- The Washington Times - Friday, November 26, 2004

The Paris Club agreed to a plan that takes a big first step toward restructuring Iraq’s crippling foreign debt. An international organization of 18 relatively wealthy developed countries and Russia, the group agreed to write off 80 percent of the $39 billion that Iraq owed its members. Iraq’s total external debt is $120 billion, and the majority of it is owed to Kuwait and Saudi Arabia.

Mr. Bush appointed James Baker, former Treasury secretary and former secretary of state, as his special envoy for Iraqi debt issues. After a year of negotiating with foreign governments, Mr. Baker has achieved a major success.

The United States hoped to convince European Paris Club members to cancel as much as 95 percent of the debts that Saddam Hussein had accumulated. Arguing that Iraq’s massive oil reserves, estimated at 112 billion barrels, made much of the debt manageable, Germany and France wanted to write off a maximum of 50 percent. Notwithstanding Iraq’s energy reserves, the French-German position seemed optimistic in the extreme — considering the utter collapse of Iraq’s infrastructure and institutions following the Iran-Iraq War (1980-88), the 1991 Gulf War, more than a dozen years of U.N.-imposed sanctions and the 2003 U.S.-led war that toppled Saddam.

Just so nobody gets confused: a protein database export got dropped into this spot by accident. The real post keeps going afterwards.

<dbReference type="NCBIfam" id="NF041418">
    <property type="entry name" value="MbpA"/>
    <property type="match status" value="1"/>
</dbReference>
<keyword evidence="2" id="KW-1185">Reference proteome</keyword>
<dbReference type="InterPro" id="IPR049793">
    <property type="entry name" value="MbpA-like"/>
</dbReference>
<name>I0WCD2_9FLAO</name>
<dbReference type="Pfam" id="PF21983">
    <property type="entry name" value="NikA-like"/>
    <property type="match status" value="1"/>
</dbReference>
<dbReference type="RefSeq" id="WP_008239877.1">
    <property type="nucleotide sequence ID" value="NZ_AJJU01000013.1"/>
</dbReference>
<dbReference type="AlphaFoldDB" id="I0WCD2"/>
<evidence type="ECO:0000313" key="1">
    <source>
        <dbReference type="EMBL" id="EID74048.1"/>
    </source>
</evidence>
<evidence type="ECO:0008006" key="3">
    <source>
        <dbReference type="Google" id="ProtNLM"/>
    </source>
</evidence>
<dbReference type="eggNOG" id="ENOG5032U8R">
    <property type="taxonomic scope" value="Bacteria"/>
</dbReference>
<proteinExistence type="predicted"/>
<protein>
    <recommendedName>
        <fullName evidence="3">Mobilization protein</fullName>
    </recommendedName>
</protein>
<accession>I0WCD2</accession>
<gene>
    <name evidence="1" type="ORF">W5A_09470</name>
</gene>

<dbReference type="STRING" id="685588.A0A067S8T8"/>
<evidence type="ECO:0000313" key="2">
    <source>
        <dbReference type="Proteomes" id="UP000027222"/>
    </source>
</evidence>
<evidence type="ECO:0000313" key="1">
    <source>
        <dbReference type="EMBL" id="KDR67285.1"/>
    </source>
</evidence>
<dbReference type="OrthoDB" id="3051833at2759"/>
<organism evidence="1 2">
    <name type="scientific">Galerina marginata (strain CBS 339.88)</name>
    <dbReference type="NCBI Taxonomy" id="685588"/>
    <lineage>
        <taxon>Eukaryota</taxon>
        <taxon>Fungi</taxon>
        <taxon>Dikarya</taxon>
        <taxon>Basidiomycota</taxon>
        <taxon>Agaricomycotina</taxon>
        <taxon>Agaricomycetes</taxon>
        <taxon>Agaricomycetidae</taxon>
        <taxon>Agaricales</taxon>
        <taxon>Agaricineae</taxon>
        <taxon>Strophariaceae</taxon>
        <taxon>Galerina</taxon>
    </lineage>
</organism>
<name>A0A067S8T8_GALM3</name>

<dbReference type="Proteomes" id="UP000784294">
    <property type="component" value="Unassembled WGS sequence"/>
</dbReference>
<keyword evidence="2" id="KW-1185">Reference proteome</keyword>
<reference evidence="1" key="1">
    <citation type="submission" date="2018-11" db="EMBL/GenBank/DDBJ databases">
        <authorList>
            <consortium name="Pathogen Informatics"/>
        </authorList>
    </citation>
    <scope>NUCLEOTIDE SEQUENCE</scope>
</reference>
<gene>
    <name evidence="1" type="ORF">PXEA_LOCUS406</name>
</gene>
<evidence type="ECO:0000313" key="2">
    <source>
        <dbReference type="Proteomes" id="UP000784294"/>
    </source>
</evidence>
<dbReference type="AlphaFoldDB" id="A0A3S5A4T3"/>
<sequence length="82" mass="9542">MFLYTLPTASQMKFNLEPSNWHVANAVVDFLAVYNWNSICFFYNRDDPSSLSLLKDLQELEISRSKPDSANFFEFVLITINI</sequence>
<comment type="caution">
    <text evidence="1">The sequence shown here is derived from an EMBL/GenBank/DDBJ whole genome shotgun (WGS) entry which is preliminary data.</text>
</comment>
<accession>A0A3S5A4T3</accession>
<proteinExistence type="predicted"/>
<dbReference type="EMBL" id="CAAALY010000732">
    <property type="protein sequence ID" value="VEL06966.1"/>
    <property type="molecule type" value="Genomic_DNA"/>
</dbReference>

The compromise figure of 80 percent seems to be quite fair for all concerned. Russia was especially accommodating. Not nearly as wealthy as France and Germany, which were owed about $3 billion and $2.5 billion, respectively, Russia nonetheless agreed to take an 80 percent cut from the $8 billion it was owed. For the Russians, whose own economy imploded only six years ago, a $6.4 billion write-off represents real money.

As noted, resolving the Paris Club’s collective debt of $39 billion still leaves more than $80 billion to address. Roughly $46 billion of this sum dates to the Iran-Iraq war. Then, Sunni regimes in Kuwait and Saudi Arabia lent Saddam’s Sunni-controlled Iraqi dictatorship $16 billion and $30 billion, respectively, to hold off Iran’s Shi’ite theocratic regime, which was determined to export its revolution. In fact, disagreement over how to resolve Iraq’s debt to Kuwait contributed to Saddam’s 1990 invasion.

The Paris Club accord includes a clause that allows its creditor nations to suspend part of their restructuring if Kuwait and Saudi Arabia do not match the Paris Club’s debt reductions. Since the Saudi and Kuwaiti regimes would greatly benefit from a stable Iraq, they should pursue their own self-interest by matching the debt forgiveness enacted by the Paris Club.

War reparations relating to Iraq’s brutal invasion of Kuwait deservedly belong in a different category. U.N.-approved, war-related claims total about $30 billion so far, and could increase in the future. At some point, the 2.2 million Kuwaitis may have to decide that foregoing a portion of their reparations in return for a more stable Iraqi neighbor politically dominated by its 15 million Shi’ites is a fair price to pay.

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